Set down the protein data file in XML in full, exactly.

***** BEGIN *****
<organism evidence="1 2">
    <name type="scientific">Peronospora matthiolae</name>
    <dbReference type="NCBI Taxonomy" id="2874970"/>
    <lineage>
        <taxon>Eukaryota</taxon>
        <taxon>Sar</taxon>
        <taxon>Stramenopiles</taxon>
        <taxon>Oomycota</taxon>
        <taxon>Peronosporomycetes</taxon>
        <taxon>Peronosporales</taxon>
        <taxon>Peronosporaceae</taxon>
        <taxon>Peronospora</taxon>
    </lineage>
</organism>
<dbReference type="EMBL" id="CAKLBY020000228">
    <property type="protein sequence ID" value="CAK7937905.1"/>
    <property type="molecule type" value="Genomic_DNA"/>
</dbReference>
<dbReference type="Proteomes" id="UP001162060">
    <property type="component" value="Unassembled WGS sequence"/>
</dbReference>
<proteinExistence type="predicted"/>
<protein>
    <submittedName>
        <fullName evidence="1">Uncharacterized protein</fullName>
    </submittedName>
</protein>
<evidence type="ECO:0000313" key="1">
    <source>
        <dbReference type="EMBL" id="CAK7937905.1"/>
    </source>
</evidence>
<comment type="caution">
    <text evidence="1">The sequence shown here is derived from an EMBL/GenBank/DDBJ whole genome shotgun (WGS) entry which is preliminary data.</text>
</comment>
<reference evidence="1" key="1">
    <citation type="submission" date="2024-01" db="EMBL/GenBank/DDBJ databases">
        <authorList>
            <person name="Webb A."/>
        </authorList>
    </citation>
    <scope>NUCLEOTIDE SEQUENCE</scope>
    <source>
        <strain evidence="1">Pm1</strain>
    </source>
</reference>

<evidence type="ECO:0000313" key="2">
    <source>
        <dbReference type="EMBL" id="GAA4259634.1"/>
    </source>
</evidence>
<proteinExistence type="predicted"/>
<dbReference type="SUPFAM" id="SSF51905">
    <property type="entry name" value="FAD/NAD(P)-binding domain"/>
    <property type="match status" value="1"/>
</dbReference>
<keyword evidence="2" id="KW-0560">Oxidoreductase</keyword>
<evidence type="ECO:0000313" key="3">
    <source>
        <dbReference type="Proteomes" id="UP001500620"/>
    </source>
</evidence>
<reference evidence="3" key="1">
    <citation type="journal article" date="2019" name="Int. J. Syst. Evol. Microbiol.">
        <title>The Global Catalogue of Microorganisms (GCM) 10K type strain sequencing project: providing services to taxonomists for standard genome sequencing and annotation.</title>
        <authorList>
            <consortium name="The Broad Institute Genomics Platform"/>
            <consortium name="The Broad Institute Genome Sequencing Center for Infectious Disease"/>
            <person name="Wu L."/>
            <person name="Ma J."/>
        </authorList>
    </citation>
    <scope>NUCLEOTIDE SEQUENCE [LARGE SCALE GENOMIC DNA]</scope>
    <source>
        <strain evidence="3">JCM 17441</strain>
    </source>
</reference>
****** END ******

<organism evidence="1 2">
    <name type="scientific">Peronospora matthiolae</name>
    <dbReference type="NCBI Taxonomy" id="2874970"/>
    <lineage>
        <taxon>Eukaryota</taxon>
        <taxon>Sar</taxon>
        <taxon>Stramenopiles</taxon>
        <taxon>Oomycota</taxon>
        <taxon>Peronosporomycetes</taxon>
        <taxon>Peronosporales</taxon>
        <taxon>Peronosporaceae</taxon>
        <taxon>Peronospora</taxon>
    </lineage>
</organism>
<dbReference type="EMBL" id="CAKLBY020000228">
    <property type="protein sequence ID" value="CAK7937905.1"/>
    <property type="molecule type" value="Genomic_DNA"/>
</dbReference>
<dbReference type="Proteomes" id="UP001162060">
    <property type="component" value="Unassembled WGS sequence"/>
</dbReference>
<proteinExistence type="predicted"/>
<protein>
    <submittedName>
        <fullName evidence="1">Uncharacterized protein</fullName>
    </submittedName>
</protein>
<evidence type="ECO:0000313" key="1">
    <source>
        <dbReference type="EMBL" id="CAK7937905.1"/>
    </source>
</evidence>
<comment type="caution">
    <text evidence="1">The sequence shown here is derived from an EMBL/GenBank/DDBJ whole genome shotgun (WGS) entry which is preliminary data.</text>
</comment>
<reference evidence="1" key="1">
    <citation type="submission" date="2024-01" db="EMBL/GenBank/DDBJ databases">
        <authorList>
            <person name="Webb A."/>
        </authorList>
    </citation>
    <scope>NUCLEOTIDE SEQUENCE</scope>
    <source>
        <strain evidence="1">Pm1</strain>
    </source>
</reference>

<evidence type="ECO:0000313" key="2">
    <source>
        <dbReference type="EMBL" id="GAA4259634.1"/>
    </source>
</evidence>
<proteinExistence type="predicted"/>
<dbReference type="SUPFAM" id="SSF51905">
    <property type="entry name" value="FAD/NAD(P)-binding domain"/>
    <property type="match status" value="1"/>
</dbReference>
<keyword evidence="2" id="KW-0560">Oxidoreductase</keyword>
<evidence type="ECO:0000313" key="3">
    <source>
        <dbReference type="Proteomes" id="UP001500620"/>
    </source>
</evidence>
<reference evidence="3" key="1">
    <citation type="journal article" date="2019" name="Int. J. Syst. Evol. Microbiol.">
        <title>The Global Catalogue of Microorganisms (GCM) 10K type strain sequencing project: providing services to taxonomists for standard genome sequencing and annotation.</title>
        <authorList>
            <consortium name="The Broad Institute Genomics Platform"/>
            <consortium name="The Broad Institute Genome Sequencing Center for Infectious Disease"/>
            <person name="Wu L."/>
            <person name="Ma J."/>
        </authorList>
    </citation>
    <scope>NUCLEOTIDE SEQUENCE [LARGE SCALE GENOMIC DNA]</scope>
    <source>
        <strain evidence="3">JCM 17441</strain>
    </source>
</reference>